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PUBLIC RELEASE DATE:
29-Jul-2014

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Contact: Victoria M. Indivero
vmi1@psu.edu
814-865-9481
Penn State
www.twitter.com/penn_state

New network unites university health care research

IMAGE: This is the PaTH logo.

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Four major health institutions, including Penn State College of Medicine, have jointly received nearly $7 million to develop and expand a health data research network.

The Patient-Centered Outcomes Research Institute (PCORI), a nonprofit created through the Patient Protection and Affordable Care Act, awarded the funds to Penn State, University of Pittsburgh, Temple University and Johns Hopkins University -- and each of their related health systems. These four universities have come together to create a Clinical Data Research Network, one of 29 health data networks that PCORI approved to establish PCORnet, the National Patient-Centered Clinical Research Network, which aims to support faster, more efficient patient-centered research nationwide.

"This funding will allow us to develop the infrastructure to conduct clinical research across our four health systems," said Cynthia Chuang, associate professor of medicine and public health sciences and Penn State's lead principal investigator on the project. "Ultimately, we will be testing our ability to function as a four-institution research network through the creation of three patient research cohorts -- obesity, atrial fibrillation and idiopathic pulmonary fibrosis. By having a larger network of patients to follow and to study the outcomes of, we will greatly increase our ability to study the health outcomes that patients care about most."

The new research network will develop the necessary infrastructure over 18 months to be able to follow a potential 2.5 million patients across varied health settings through electronic health record data collected during the course of an office visit at any of the medical institutions involved.

"The PaTH network is exciting because it opens up huge opportunities for future research at Penn State and its partnering institutions," said Chuang. "Once the infrastructure of PaTH is established, Penn State investigators will be able to apply their research questions to the PaTH Network, as opposed to being limited to Penn State. Moreover, our investigators will be able to collaborate on research projects with the other Clinical Data Research Networks involved in PCORnet, vastly expanding the capabilities and resources we have to answer important questions.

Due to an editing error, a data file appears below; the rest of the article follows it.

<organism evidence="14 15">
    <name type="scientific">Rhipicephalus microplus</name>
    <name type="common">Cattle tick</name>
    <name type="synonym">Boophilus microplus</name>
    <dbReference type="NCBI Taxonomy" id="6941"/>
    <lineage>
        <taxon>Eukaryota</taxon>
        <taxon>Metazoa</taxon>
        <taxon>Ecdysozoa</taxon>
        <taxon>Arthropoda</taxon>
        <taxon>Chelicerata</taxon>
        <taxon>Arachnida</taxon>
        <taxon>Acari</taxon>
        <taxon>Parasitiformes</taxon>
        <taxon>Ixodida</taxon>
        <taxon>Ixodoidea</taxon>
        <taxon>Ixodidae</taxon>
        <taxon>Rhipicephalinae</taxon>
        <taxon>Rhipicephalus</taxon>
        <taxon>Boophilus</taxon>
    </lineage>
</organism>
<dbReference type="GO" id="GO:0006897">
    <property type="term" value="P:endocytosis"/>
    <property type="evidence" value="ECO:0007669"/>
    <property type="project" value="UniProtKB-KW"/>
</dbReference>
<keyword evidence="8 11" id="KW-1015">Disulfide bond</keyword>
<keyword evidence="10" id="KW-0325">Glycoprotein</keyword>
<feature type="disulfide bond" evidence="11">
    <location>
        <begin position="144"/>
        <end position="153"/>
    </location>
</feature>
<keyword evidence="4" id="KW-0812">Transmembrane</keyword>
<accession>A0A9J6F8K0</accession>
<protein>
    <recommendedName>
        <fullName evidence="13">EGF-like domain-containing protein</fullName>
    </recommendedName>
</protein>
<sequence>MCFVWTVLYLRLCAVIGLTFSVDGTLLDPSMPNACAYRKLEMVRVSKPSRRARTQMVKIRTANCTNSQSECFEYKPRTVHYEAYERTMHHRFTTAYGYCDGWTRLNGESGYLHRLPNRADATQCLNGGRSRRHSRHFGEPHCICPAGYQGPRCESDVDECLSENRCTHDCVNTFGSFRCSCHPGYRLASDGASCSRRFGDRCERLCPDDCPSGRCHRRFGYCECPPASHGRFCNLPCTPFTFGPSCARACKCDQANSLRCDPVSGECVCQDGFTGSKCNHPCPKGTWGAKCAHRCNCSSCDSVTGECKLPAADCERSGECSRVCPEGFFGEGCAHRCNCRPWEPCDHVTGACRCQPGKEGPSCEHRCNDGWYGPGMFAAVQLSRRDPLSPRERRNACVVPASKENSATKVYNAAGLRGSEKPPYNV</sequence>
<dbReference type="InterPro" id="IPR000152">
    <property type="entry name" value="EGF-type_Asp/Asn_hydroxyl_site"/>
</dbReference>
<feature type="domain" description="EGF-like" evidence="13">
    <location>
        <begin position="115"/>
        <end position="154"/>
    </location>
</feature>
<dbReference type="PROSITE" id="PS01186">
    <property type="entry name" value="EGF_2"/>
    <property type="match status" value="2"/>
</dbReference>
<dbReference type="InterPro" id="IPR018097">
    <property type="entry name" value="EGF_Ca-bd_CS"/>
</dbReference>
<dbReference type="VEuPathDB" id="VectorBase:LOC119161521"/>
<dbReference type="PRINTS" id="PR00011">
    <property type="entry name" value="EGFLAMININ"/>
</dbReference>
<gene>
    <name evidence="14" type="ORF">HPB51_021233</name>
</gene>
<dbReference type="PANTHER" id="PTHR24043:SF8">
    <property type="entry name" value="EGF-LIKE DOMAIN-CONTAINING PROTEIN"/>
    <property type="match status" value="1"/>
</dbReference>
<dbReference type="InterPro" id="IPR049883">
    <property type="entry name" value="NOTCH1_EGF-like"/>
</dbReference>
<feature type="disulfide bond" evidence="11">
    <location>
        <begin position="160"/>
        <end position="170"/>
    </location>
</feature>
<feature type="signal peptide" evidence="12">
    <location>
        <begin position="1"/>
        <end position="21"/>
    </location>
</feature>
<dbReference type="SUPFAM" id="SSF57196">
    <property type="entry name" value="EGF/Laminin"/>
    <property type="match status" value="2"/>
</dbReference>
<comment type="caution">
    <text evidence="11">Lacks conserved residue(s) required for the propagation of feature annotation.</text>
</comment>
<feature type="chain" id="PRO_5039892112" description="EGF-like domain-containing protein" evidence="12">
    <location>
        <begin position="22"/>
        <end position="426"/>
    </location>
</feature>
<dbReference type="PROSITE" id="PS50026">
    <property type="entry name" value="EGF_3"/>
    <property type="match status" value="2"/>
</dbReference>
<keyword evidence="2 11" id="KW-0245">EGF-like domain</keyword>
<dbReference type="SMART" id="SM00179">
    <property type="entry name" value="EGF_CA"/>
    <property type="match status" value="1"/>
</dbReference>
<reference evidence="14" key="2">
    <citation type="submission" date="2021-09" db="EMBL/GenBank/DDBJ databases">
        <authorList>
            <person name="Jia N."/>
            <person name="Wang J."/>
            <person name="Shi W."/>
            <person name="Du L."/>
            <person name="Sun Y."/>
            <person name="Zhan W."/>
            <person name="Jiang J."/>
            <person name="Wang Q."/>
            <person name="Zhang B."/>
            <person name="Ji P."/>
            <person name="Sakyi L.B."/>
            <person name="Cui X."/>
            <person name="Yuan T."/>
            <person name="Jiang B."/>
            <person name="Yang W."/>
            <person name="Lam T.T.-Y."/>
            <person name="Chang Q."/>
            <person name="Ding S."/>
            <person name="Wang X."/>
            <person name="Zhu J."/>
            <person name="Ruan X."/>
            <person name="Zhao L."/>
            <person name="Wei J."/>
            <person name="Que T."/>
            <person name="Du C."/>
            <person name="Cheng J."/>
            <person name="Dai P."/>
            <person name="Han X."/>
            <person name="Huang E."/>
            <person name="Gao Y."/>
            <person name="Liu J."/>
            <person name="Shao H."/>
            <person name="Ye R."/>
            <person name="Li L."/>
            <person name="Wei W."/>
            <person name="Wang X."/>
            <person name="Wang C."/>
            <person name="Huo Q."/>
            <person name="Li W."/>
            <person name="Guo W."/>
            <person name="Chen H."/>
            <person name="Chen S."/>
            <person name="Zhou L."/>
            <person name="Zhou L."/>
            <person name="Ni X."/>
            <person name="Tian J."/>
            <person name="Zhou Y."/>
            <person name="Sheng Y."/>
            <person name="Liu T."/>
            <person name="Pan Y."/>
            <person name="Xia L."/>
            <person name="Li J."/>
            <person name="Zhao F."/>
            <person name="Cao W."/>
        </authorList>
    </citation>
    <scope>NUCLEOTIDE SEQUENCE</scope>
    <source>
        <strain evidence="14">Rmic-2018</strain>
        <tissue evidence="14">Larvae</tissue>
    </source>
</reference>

"Our involvement will increase Penn State's ability to conduct meaningful patient-centric comparative effectiveness research -- which describes studies that compare different treatment options or treatment approaches on outcomes that matter most to patients."

Wenke Hwang, associate professor of public health sciences, joins Chuang as the co-principal of the PaTH Network at Penn State. Rachel Hess, associate professor of medicine, University of Pittsburgh, is the lead principal investigator for the project as a whole. Penn State's participation in the PaTH Network is also in collaboration with the Clinical and Translational Science Institute.

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PCORI was founded in 2010 to fund patient-centered research that will provide evidence-based information needed to make better-informed health care decisions.



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